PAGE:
Week 1: Labour – Available Readings from the FemTechNet Syllabi

As in the previous post for the Prelude, I have gone through the FemTechNet Syllabi for this week and picked out the readings that are online for free and not behind an institutional login. There were fewer readings for this week than the Prelude, which covered a lot of ground, so I haven’t prioritised this list in the same way and have given a short description of each text.

Analyses uneven distribution of genders through professions as a product of people seeking upwards mobility or status within a still gender-essentialist environment; the outcome being that the number of women increases significantly only in high-status professions, where there are no more opportunities for advancement within traditionally female roles.

Discusses the formation of transitional labour markets within economies that operate globally and span online and offline environments. Individuals in these economies must continually participate in the formation of new economic-social networks and continually re-skill and re-culture themselves in order to operate  within these networks.  As individual identity is continually reformulated in this environment, so is  the market value of products; continual cultural novelty produces new commercial worth.

Gregg addresses shifts in working patterns that relate to technological change, the erosion of the boundary between work and the personal produced in a world where one is always in communication, always available to work. These patterns are related to pre-existing discussions of reproductive and affective labour in feminist economics.

Uses two examples of women in East Asia, one of whom produces iPhones in a Foxconn factory, one of whom uses three iPhones to produce covers of pop songs, to emphasise the inequalities produced by the global economy of technology.

subRosa is a cyberfeminist collective, and this essay outlines their work as focusing on the reproductive labour of women under capitalism, investigating how biotechnology and digital technologies are altering relations between women, their bodies and their labour, and analysing the global economy’s role in the production of gender and gender relations.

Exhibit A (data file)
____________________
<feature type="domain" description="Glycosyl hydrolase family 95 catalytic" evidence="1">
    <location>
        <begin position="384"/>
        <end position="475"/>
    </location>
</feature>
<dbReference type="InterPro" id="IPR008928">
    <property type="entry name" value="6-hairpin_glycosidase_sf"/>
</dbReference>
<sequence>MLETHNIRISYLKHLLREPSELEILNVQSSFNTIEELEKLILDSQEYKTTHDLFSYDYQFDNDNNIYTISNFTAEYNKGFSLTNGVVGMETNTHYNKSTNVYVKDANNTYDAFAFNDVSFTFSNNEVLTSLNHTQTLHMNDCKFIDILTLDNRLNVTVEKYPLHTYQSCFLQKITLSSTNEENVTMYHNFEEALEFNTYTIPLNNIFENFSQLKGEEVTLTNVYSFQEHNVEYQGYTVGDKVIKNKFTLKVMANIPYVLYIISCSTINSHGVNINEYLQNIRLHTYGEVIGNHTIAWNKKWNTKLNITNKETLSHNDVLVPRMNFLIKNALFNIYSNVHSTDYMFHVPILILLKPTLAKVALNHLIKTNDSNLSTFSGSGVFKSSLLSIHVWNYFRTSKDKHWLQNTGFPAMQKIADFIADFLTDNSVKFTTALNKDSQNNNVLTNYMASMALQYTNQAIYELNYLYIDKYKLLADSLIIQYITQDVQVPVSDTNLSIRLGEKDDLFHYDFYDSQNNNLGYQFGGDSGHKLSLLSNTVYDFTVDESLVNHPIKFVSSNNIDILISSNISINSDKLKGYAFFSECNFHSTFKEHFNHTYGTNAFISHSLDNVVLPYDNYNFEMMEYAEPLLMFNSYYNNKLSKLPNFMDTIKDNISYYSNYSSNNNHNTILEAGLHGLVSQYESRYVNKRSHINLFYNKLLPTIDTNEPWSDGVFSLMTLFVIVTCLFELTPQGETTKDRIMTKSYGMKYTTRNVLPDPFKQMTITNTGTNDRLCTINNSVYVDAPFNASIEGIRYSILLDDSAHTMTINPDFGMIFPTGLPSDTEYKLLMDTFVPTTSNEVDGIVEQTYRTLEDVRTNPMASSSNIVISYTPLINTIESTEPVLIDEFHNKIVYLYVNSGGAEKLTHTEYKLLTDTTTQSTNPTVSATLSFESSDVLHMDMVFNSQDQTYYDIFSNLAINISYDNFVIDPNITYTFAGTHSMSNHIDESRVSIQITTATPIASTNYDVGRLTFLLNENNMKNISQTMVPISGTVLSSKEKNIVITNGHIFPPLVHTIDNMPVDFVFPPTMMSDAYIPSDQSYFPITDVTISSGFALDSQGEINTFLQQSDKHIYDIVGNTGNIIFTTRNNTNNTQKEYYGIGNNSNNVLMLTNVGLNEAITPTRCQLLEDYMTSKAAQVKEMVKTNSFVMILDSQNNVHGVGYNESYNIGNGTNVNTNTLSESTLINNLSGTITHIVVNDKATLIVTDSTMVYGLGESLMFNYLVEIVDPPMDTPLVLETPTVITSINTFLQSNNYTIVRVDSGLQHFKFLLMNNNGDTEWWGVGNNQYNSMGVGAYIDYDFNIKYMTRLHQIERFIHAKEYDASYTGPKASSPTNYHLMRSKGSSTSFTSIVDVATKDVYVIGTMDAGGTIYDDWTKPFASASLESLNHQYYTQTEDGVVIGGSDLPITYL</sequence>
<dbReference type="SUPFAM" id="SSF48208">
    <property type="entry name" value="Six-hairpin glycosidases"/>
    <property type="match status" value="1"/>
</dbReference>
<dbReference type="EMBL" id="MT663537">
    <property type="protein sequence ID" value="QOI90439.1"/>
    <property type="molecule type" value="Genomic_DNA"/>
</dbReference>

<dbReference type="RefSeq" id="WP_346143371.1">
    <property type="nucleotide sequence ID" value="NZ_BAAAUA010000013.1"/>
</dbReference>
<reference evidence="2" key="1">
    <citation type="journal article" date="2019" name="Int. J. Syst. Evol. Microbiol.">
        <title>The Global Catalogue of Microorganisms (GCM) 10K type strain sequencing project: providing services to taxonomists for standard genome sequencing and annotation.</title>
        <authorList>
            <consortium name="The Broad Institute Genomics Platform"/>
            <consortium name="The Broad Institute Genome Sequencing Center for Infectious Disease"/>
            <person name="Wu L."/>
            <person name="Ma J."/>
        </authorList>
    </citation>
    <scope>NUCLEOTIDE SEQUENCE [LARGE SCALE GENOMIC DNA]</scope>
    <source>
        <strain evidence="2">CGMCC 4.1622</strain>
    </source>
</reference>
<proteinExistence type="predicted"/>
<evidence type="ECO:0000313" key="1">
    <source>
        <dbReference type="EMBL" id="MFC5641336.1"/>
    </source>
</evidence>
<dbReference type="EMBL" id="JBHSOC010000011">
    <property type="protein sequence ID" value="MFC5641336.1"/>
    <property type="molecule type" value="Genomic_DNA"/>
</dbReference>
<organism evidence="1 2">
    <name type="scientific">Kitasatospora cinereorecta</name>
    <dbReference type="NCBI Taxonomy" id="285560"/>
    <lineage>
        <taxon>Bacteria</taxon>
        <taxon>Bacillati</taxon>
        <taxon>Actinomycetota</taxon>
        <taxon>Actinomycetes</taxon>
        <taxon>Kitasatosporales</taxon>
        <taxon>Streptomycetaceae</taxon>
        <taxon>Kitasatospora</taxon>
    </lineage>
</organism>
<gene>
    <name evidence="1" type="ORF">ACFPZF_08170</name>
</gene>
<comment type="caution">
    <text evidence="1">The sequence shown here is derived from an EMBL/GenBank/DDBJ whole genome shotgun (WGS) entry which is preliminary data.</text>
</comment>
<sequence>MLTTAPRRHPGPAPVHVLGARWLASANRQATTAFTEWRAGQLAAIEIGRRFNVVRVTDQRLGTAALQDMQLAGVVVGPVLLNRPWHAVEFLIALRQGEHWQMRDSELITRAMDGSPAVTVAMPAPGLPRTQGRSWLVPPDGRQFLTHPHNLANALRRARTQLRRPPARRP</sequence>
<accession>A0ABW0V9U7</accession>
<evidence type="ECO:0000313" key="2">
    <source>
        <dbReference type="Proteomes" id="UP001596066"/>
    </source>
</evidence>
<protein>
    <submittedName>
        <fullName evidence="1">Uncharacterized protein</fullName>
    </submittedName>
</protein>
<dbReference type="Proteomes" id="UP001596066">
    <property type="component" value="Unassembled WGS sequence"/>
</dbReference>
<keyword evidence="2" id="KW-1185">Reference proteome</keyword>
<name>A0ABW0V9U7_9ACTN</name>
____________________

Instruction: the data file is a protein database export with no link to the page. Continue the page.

Discusses the role of the social in the digital economy and the importance of free labour in this environment, relating the digital economy to the autonomist notion of the ‘social factory’ and investigating how the internet interacts with wider networks  of social and cultural relationships to (re)configure labour and power relations.

Compares pessimistic and optimistic feminist approaches to the effects of technology on gender roles and relations. Wajcman criticises technological determinism, suggesting that positive changes in technological fields (such as increasing numbers of women working in technology) are due to feminist practices within those fields rather than results of technological change itself.

There is a link provided to an upload of Wajcman’s “Technofeminism”, but it seems to be broken. Anne Balsamo’s book “Designing Culture: the Technological Imagination at Work” is not available online, but the website for the book is here, her blog is here and there is a video about the book and website here. The film “Forbidden Voices: how to start a revolution with a laptop” appeared on the previous syllabi, but this time there is is also a link to an article about one of the bloggers. The other pieces (another article by Wajcman, a book chapter by Erin Manning, and three articles published in the ’80s), I couldn’t find.

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